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WATCH: New Project Spotlights LGBT-Affirming Christians

WATCH: New Project Spotlights LGBT-Affirming Christians


The Not All Like That Christians Project hopes to counter homophobic voices.

While Pat Robertson claims gay men spread HIV through special rings and other antigay Christian fundamentalists cloak their hateful views in the guise of "protecting traditional marriage," a new organization seeks to make clear that Christians are not all like that.

Indeed, the group is called the Not All Like That Christians Project, which is taking a cue from the It Gets Better Project, with a website where supporters -- in this case, Christians who support LGBT equality -- can upload videos sending that message.

The project is the brainchild of Wayne Besen, Evan Hurst, and John Shore. Besen and Hurst are, respectively, executive director and associate director of Truth Wins Out, an organization that counters the "ex-gay movement, and Shore is a straight Christian columnist and blogger who has long advocated for full acceptance of LGBT people.

"It's been a longtime frustration of mine that the Pat Robertsons of the world have dominated this debate and defined Christianity for so many people," says Besen. "In reality, that's just one very vocal strain of Christianity." The number of Christians speaking up for LGBT equality has increased in recent years, and this project provides another platform for their voices, he says.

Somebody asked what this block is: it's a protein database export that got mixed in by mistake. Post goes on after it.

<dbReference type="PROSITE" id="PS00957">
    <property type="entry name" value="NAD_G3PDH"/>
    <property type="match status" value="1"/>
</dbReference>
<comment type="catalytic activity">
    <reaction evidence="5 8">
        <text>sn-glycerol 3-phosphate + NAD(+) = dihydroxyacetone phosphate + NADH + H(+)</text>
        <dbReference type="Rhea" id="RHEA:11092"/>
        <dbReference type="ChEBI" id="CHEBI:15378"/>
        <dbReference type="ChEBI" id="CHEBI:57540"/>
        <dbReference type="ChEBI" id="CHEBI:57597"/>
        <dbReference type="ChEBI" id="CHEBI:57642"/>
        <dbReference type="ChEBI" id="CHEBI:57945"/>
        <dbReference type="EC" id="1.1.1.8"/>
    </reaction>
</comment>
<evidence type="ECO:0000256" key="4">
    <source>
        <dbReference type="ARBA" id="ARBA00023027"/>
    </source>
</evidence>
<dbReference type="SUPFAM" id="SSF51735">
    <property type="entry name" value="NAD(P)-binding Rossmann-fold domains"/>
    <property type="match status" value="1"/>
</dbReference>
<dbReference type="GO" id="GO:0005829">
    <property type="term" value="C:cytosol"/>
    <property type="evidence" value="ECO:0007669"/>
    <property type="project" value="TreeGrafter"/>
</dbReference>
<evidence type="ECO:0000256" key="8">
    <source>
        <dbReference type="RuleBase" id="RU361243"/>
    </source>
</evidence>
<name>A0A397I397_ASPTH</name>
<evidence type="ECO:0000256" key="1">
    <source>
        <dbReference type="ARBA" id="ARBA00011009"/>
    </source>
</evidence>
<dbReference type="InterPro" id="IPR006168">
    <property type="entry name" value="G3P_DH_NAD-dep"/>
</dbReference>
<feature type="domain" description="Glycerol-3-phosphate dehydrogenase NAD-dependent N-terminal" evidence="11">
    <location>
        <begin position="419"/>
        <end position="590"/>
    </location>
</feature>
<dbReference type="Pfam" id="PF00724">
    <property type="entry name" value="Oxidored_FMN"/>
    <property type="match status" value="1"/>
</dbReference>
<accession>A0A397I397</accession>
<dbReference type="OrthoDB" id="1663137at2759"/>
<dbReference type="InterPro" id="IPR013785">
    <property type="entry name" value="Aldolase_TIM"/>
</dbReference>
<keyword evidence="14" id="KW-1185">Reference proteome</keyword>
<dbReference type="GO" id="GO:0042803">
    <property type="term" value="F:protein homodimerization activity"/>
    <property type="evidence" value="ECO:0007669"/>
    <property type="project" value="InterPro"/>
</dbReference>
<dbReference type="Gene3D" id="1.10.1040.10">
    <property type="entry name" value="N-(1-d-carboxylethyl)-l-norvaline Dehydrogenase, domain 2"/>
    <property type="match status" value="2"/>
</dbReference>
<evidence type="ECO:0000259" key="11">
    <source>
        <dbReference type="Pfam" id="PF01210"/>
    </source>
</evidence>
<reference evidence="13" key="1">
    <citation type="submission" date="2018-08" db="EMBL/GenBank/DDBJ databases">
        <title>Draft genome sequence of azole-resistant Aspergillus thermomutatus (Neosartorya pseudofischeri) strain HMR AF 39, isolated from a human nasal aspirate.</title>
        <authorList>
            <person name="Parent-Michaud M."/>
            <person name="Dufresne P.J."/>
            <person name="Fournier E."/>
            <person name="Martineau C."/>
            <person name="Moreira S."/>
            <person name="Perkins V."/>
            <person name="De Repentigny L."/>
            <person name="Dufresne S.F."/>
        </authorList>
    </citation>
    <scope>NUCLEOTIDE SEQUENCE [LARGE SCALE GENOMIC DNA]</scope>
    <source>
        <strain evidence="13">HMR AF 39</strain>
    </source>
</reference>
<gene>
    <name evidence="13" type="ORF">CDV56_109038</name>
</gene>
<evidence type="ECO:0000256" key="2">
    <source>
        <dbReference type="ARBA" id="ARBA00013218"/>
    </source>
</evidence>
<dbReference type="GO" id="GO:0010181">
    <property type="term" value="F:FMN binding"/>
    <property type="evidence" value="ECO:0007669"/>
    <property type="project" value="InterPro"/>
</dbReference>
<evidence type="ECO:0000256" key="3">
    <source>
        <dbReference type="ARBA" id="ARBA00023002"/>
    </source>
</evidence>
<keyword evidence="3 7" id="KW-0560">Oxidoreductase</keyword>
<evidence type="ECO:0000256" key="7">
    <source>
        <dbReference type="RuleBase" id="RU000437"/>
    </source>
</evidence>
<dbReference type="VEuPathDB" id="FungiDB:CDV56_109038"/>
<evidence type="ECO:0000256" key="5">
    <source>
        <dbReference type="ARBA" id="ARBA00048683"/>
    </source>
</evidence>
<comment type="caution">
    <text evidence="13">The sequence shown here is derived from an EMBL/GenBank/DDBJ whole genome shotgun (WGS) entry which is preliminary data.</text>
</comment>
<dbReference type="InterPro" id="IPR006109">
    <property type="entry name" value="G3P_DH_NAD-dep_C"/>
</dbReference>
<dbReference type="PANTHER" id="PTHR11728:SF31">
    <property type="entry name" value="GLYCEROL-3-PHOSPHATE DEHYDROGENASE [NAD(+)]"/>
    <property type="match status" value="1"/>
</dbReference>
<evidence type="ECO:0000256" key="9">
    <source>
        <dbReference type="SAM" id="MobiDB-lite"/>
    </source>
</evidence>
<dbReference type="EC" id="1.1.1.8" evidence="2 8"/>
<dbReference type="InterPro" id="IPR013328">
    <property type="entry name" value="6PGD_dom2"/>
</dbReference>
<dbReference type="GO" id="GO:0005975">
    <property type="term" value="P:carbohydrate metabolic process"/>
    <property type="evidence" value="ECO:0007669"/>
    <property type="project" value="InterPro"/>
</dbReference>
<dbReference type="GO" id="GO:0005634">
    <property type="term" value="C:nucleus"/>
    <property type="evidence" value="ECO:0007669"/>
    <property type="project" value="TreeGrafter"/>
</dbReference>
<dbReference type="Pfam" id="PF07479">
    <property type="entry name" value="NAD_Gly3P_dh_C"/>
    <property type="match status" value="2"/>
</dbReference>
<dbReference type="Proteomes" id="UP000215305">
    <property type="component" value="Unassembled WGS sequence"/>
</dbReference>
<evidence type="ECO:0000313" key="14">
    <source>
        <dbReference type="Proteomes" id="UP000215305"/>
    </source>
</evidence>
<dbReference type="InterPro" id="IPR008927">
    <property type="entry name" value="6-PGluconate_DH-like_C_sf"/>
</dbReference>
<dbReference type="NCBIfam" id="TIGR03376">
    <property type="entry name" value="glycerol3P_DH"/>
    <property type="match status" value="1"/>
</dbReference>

Hurst, Besen says, came up with the idea of an It Gets Better-style video campaign. It Gets Better, created in 2010 by journalist Dan Savage and his husband, Terry Miller, offers online videos letting young people suffering through antigay bullying that there's hope beyond their school days and that they can lead happy, successful, out-of-the-closet adult lives. It has become a huge campaign, with many ordinary Americans plus entertainers, athletes, business leaders, and politicians -- even President Obama -- contributing videos.

Hurst had been to a talk by Savage, who noted he often hears from Christians who say they're "not all like that," with "that" meaning antigay fundamentalists, and he was inspired. Hurst soon asked his friend Shore, whom Savage has called "America's preeminent nondouchey Christian," to join the effort, and Shore did so enthusiastically. "It became increasingly apparent to me that gay-affirming Christians needed a platform," Shore says.

Savage also has been deeply involved with the Not All Like That effort, offering valuable input and contributing one of the first videos (watch below) to, which went live today. The site launched with about 30 videos, and it offers a "Submit" page with detailed instructions on how to create and send in your own video. Besen, Hurst, and Shore, naturally, hope for many contributions.

"I would like to encourage Christians to come here and lend their voice to this song, which is sweeter than what's usually being played in the Christian choir," says Shore.

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